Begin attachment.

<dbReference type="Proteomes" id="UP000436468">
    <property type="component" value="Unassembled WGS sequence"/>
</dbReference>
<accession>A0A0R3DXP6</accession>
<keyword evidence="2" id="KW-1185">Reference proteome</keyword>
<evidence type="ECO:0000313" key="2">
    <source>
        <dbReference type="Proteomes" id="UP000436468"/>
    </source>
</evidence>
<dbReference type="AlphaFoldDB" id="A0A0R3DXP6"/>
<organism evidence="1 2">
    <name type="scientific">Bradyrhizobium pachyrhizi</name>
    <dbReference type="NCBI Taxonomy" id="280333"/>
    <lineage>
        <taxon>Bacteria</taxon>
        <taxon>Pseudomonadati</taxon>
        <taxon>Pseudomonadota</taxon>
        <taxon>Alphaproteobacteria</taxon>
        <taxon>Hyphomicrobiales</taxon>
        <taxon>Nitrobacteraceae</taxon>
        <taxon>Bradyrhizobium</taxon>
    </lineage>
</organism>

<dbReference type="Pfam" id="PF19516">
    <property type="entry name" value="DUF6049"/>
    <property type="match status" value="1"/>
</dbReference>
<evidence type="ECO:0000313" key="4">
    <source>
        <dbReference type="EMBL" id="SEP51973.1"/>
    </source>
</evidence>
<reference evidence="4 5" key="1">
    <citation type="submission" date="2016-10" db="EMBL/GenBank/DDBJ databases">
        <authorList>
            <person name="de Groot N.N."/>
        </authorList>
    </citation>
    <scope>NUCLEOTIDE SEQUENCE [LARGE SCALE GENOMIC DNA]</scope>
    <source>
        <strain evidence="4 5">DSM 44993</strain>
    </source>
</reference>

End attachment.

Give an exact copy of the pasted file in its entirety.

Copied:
<dbReference type="Proteomes" id="UP000436468">
    <property type="component" value="Unassembled WGS sequence"/>
</dbReference>
<accession>A0A0R3DXP6</accession>
<keyword evidence="2" id="KW-1185">Reference proteome</keyword>
<evidence type="ECO:0000313" key="2">
    <source>
        <dbReference type="Proteomes" id="UP000436468"/>
    </source>
</evidence>
<dbReference type="AlphaFoldDB" id="A0A0R3DXP6"/>
<organism evidence="1 2">
    <name type="scientific">Bradyrhizobium pachyrhizi</name>
    <dbReference type="NCBI Taxonomy" id="280333"/>
    <lineage>
        <taxon>Bacteria</taxon>
        <taxon>Pseudomonadati</taxon>
        <taxon>Pseudomonadota</taxon>
        <taxon>Alphaproteobacteria</taxon>
        <taxon>Hyphomicrobiales</taxon>
        <taxon>Nitrobacteraceae</taxon>
        <taxon>Bradyrhizobium</taxon>
    </lineage>
</organism>

<dbReference type="Pfam" id="PF19516">
    <property type="entry name" value="DUF6049"/>
    <property type="match status" value="1"/>
</dbReference>
<evidence type="ECO:0000313" key="4">
    <source>
        <dbReference type="EMBL" id="SEP51973.1"/>
    </source>
</evidence>
<reference evidence="4 5" key="1">
    <citation type="submission" date="2016-10" db="EMBL/GenBank/DDBJ databases">
        <authorList>
            <person name="de Groot N.N."/>
        </authorList>
    </citation>
    <scope>NUCLEOTIDE SEQUENCE [LARGE SCALE GENOMIC DNA]</scope>
    <source>
        <strain evidence="4 5">DSM 44993</strain>
    </source>
</reference>